Estimation of discharge coefficient and optimization of Piano KeyWeirs
    K. Azizi, J. Attari &A. Moridi

    A comparison of side weirs and labyrinth weirs at Ilmenau river
    M. Gebhardt, J. Merkel, F. Belzner & C. Thorenz

    II.2 Construction

    The raising of Hazelmere Dam by means of Piano KeyWeir
    D. Booyse

    Construction and testing of two Piano KeyWeirs at Charmines dam
    P. Valley & B. Blancher

    Construction of a Piano KeyWeir spillway at La Raviège dam
    M. Cubaynes, F. Laugier &V. Nagel

    Construction of a Piano KeyWeir spillway at Record dam
    F. Dabertrand, J. Vermeulen & B. Blancher

    Study, design and construction of the Van Phong Piano KeyWeirs
    Q. Dinh Sy, A. Nguyen Luong & H. Nguyen Manh

    Adoption of a type D Piano KeyWeir spillway with tapered noses at Rambawa Tank, Sri Lanka
    H.M. Jayatillake & K.T.N. Perera


    Sebastien Erpicum is Assistant Professor at the Laboratory of Engineering Hydraulics – HECE, University of Liege. He graduated in Civil Engineering at the University of Liege (ULg), Belgium, in 2000. After joining the HACH research unit at the ULg as a research engineer, he obtained his PhD on the subject of free surface turbulent flow numerical modelling with multiblock grids in 2006. He then worked as a senior researcher, involved in many combined numerical / physical studies of dams and hydropower plants all over the world, and spent 6 months at the IWW-RWTH in Germany. Since 2010, he is in charge of the Laboratory of Engineering Hydraulics in the new research group on Hydraulics in Environmental and Civil Engineering – HECE of the ULg and has been appointed as Assistant Professor in 2015. His field of activities covered the complementary domains of education, research and services in applied hydraulics, considering both numerical and physical modelling approaches.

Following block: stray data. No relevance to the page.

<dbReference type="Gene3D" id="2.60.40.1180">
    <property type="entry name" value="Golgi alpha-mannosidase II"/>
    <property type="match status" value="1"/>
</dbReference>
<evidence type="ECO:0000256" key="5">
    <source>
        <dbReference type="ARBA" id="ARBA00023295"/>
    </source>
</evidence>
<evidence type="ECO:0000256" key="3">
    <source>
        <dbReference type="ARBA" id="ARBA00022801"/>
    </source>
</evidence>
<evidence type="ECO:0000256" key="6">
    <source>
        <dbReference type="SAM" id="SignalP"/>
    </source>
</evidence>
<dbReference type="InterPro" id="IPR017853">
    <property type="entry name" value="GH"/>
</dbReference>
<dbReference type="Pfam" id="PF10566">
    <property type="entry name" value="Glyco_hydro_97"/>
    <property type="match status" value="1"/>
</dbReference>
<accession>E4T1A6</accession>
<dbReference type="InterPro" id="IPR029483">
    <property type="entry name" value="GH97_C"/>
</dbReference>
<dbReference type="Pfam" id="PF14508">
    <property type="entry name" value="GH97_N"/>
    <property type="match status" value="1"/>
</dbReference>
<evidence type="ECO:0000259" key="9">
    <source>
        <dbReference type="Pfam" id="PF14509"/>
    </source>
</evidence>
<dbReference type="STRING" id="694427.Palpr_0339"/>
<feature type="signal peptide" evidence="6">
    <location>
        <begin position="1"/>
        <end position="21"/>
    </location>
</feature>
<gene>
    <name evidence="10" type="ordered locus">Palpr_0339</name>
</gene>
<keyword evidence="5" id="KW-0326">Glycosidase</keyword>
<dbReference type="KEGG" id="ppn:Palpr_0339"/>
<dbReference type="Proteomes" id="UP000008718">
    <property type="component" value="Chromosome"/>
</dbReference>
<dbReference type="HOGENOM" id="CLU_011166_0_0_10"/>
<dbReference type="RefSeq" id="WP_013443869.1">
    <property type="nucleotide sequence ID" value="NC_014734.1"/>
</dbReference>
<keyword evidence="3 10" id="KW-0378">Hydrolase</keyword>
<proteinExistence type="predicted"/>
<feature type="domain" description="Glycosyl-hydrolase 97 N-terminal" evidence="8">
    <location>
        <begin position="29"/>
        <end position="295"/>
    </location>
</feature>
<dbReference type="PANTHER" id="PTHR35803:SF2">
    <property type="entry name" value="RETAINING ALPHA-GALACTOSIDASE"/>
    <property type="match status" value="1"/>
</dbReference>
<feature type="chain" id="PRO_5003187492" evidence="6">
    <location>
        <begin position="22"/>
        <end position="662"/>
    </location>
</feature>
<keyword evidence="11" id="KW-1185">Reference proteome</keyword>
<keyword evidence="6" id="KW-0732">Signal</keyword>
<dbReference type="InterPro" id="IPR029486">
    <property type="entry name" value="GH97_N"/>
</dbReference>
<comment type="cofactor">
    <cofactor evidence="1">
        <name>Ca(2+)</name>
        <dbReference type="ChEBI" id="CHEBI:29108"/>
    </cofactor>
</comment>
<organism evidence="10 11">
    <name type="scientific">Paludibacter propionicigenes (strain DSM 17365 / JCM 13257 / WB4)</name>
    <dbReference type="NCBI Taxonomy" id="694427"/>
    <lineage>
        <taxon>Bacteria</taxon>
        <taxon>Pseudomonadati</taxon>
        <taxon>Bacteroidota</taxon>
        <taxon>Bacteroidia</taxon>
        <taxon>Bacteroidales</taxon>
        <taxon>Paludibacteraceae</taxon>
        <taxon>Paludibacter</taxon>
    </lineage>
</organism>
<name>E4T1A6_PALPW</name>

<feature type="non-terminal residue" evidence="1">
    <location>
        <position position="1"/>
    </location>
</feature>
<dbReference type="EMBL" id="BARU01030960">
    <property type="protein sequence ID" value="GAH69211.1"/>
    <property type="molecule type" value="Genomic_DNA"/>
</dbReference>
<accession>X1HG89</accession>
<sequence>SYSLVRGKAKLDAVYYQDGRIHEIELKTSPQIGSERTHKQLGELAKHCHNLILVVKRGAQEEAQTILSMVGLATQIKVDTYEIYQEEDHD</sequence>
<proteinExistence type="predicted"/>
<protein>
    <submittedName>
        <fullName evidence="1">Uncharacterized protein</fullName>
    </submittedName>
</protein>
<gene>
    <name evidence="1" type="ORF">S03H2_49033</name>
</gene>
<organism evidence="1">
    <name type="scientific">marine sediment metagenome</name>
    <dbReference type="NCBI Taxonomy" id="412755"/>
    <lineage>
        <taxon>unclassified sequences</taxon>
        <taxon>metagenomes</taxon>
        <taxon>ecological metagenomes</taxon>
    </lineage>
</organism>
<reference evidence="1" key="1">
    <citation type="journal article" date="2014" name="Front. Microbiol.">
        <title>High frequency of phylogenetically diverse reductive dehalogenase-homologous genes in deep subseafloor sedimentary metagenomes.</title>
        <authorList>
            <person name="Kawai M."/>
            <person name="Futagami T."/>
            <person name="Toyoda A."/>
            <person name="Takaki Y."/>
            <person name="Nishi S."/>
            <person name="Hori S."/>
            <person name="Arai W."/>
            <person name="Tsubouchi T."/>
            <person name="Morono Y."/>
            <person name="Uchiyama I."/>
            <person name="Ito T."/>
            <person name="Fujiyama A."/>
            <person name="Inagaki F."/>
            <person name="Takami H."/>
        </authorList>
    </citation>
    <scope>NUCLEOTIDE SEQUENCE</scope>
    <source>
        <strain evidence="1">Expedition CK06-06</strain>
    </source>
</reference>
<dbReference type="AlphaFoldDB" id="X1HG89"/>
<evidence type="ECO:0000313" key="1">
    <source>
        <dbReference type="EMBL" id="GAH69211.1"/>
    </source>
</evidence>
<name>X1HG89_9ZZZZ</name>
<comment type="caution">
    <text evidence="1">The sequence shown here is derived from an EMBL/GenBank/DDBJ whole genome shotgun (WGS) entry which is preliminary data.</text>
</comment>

Frédéric Laugier is head of the Structural Branch of the Technical Direction at Electricité de France – Hydro Engineering Center, EDF-CIH. He graduated in Civil Engineering from the Ecole Nationale of the Ponts and Chaussées (ENPC) in Paris (France) in 1996. His final year was spent at Imperial College, London, through the Erasmus exchange programme. He joined the EDF Hydro Engineering Centre in 1998. As a design engineer and project leader he has taken part in various civil engineering and hydro engineering projects, including the rehabilitation and maintenance of existing EDF dams. He was the Project Leader of the design and construction of the first two PK Weirs built on the Goulours and Saint-Marc dams in France. From 2008 to early 2011 he also was General Secretary of the French Committee of Large Dams. He is currently head of structural branch of technical direction of EDF Hydro Engineering Center.

    Michel Ho Ta Khanh is an independent expert, retired from Electricité de France. He graduated in Civil Engineering from the Ecole Nationale des Ponts and Chaussées (ENPC) in Paris (France) in 1966. He has 35 years of experience in the fields of design and construction of hydropower structures, in particular concerning dams and the associated hydraulic structures (bottom outlets, spillways, tunnels). He has participated in the studies and construction of nearly 80 projects, both in France and abroad, and particularly in Africa and Asia. He was the "Secrétaire du Comité de l’Hydraulique d’EDF" in charge of the review of all the main EDF dam projects. He is at present an independent expert in France, Morocco and Vietnam. He has participated in particular during these last 12 years to the study and design of the Vietnamese P.K weirs. He is member of the CFBR, VNCOLD and two Technical Committees of ICOLD.

    Prof. Dr. Michael Pfister works at the Haute école d’ingénierie et d’architecture HEIA-FR. He graduated in Civil Engineering from ETH Zurich, Switzerland, in 2002. He then joined the Laboratory of Hydraulics, Hydrology and Glaciology (VAW) of ETH Zurich as a Research Assistant, and obtained a Doctorate in Sciences in 2007. In 2010 he joined the Laboratory of Hydraulic Constructions (LCH) of EPFL, as a Research and Teaching Associate. In 2016 he was appointed Full Professor for Hydraulic Engineering at Haute école d’ingénierie et d’architecture Fribourg (HEIA-FR). His activity mainly focuses on research related to wastewater hydraulics, spillway hydraulics and high-speed two-phase air-water flows. Further, he is active as an expert in practice and related to physical model studies. He is a member of the Leadership Team of the IAHR Hydraulic Structures Committee, and of several national commissions.